Teton Crest Trail Sunset-2.jpg

Grand Teton National Park: Backpack the Teton Crest Trail

Backpack the Teton Crest Trail

Teton Crest Trail Sunset-2.jpg


Duration: 4 days/3 nights point-to-point hike

Distance: ~36 miles (depending on entry/exit point)

Elevation gain: 8,800' gain, 9,900’ loss

Trailhead: Top of Rendezvous Mountain

The Teton Crest Trail is the trail of hikers’ and backpackers’ dreams. It follows the ridges and valleys behind the behemoth peaks for which Grand Teton National Park is so famous, it crosses over high mountain passes, descends into lush forests, and passes through meadows and fields that depending on the season can be in full bloom or already donning their fall colors.

Planning your hike on the Teton Crest Trail

Are permits required? Yes, and like any scenic trail in a national park they are popular. Each year, on the first Wednesday of January at 8am MST the park allows one third of each camping zone to be reserved through recreation.gov. These advanced reservations are $45. The remainder two thirds of the camping spots will be left open for first-come, first-serve permits that hikers can be pick up as early as one day prior to their desired trip date. These walk-up permits are $35.

The common camping zones for this hike are Marion Lake, Death Canyon, Alaska Basin, Cascade Canyon South Fork, Cascade Canyon North Fork, and Upper and Lower Paintbrush.

We camped at Marion Lake, Sunset Lake in the Alaska Basin zone, and Cascade Canyon North Fork. All three sites were spectacular!

Our durable camp site in Alaska Basin

Our durable camp site in Alaska Basin

How to get to the trailhead: Grand Teton National Park is located just a convenient 20 minute drive from the Jackson Hole airport. While most people exit the trail at String Lake, there are a few entry points for this hike. The trail traditionally starts at the Phillips Pass Trailhead.

Another popular route hikers take to link up with the trail is Granite Canyon, inside the park.

Finally, some hikers (like me) choose to take the Aerial Tram in Teton Village to the top of Rendezvous Mountain and link up with the trail that way. This options bypasses a few miles and a few thousand feet of elevation gain in 12 short minutes. Even though I initially felt guilty for not hiking the “true” Teton Crest Trail, I loved getting whisked up to the mountain and enjoying the sprawling views along the way. The tram ride costs $35/person if you book your tickets online in advance (book tickets here). If you choose to buy tickets when you arrive in Teton Village the tickets will be $43/person.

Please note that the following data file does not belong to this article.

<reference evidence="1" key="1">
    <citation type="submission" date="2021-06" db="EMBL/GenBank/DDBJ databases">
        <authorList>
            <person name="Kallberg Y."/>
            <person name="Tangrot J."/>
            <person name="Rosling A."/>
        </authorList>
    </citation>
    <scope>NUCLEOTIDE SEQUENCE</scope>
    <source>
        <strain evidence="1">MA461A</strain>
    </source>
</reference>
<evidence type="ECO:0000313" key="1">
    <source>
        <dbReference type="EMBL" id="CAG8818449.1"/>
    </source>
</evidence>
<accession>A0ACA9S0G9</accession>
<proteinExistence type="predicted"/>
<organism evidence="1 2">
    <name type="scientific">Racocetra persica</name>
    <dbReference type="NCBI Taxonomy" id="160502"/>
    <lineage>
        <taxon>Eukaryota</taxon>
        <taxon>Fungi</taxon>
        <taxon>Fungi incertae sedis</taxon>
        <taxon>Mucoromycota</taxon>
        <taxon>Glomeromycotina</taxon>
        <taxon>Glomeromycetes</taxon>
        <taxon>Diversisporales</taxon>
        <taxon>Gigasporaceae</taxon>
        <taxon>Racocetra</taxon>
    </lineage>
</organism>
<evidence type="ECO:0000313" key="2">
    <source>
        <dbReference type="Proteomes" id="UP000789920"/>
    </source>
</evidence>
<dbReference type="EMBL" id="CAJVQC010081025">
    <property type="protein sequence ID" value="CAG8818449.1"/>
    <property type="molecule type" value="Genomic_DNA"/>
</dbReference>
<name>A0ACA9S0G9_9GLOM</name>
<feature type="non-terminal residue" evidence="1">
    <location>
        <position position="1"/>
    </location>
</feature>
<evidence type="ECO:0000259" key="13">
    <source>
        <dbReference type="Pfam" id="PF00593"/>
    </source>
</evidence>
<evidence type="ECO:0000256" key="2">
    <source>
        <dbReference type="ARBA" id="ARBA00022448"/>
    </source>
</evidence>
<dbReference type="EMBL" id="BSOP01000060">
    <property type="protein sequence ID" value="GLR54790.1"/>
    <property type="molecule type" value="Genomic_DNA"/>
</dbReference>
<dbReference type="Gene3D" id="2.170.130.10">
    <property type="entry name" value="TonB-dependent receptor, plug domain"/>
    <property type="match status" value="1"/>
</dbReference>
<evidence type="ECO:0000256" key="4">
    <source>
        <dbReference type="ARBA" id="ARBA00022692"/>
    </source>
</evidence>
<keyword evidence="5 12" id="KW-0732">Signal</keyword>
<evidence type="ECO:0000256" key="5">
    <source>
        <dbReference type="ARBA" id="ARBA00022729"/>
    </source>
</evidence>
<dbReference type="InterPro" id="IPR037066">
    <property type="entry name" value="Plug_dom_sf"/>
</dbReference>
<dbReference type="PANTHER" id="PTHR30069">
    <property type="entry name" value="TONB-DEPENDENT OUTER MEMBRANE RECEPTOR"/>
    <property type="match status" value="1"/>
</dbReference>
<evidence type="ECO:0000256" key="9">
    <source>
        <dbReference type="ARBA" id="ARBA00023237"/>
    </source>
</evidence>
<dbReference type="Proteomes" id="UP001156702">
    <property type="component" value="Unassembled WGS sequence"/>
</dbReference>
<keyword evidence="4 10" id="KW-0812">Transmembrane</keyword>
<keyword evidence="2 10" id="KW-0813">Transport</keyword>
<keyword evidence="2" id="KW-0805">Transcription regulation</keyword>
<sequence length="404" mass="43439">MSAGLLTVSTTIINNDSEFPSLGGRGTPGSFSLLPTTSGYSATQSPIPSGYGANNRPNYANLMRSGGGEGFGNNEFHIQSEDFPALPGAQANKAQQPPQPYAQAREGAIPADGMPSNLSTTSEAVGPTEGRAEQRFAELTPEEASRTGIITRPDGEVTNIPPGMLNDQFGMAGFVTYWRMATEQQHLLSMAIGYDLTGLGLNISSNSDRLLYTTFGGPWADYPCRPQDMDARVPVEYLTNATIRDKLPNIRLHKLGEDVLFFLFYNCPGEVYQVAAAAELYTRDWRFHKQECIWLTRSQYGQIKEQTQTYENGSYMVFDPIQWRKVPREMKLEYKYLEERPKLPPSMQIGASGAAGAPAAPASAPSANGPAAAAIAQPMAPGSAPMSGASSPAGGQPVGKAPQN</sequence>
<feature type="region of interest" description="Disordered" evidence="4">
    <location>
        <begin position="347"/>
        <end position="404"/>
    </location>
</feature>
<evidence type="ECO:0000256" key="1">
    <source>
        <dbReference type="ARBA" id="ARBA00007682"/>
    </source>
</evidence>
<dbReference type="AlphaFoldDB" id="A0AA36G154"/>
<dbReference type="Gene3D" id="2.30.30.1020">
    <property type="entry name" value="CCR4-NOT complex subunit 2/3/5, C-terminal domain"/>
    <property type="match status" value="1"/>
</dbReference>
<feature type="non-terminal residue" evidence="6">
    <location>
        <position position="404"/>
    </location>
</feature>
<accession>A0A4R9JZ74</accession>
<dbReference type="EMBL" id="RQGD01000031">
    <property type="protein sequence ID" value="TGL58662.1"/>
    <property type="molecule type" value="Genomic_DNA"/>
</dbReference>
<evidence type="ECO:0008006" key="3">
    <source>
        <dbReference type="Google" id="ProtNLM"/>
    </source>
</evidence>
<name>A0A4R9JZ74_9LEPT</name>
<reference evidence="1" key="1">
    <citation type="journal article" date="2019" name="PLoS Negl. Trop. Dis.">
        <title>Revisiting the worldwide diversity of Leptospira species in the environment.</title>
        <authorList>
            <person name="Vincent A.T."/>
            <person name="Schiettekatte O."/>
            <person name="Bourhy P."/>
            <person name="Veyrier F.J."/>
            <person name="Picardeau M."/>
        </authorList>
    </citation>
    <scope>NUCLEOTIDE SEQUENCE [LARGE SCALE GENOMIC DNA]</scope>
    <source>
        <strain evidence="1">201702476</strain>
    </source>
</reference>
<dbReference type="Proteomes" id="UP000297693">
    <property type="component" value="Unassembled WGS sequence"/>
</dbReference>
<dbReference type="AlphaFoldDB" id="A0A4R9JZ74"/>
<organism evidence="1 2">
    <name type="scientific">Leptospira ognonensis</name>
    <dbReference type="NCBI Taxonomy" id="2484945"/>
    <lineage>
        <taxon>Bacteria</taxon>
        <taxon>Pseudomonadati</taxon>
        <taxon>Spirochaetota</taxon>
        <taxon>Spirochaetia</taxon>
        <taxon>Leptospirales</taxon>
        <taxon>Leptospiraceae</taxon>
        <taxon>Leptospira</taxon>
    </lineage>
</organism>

Since this hike is a point-to-point you will either need to have two cars to use to shuttle from trailhead to trailhead or you will need to book a taxi in advance. We called the day before our hike to schedule a cab to pick us up at the Jenny Lake Lodge (we parked our car at the nearby Paintbrush Canyon parking lot) to take us to the Aerial Tram. We used Jackson Hole Taxi and it was such an easy and seamless process. The cost of the shuttle was $80 total. You can call to make a reservation at (307-699-3369) or you can make a reservation through their website. You can also park your car at your starting point and take a cab from the exit point but it’s more difficult to plan your exit time in advance. Alex and I also thought that after a few days on the trail we wouldn’t feel comfortable being in a confined cab with a stranger.

When to go: July-September. Make sure to check the snow conditions if you plan your trip toward the beginning of the season. If it was a high snowpack year there will likely be snow lingering on the high passes that may make route-finding difficult.

Special notes: Grand Teton National Park is home to both black and grizzly bears so make sure you are bear aware before heading out. This includes carrying bear spray (and knowing how to use it), making noise while hiking, and using a bear can (if you don’t own a bear can the park will lend you one).

Even in late August the Tetons can get snow storms!

Even in late August the Tetons can get snow storms!

Gear to Pack: 

  • The 10 Essentials

  • Map

  • Sleeping bag, sleeping pad, tent

  • Extra warm layers in case of a surprise snow storm

  • Bear spray

  • Bear canister

  • Insect repellent

  • Camera gear

  • Trekking poles

  • Water filter

Photo Gallery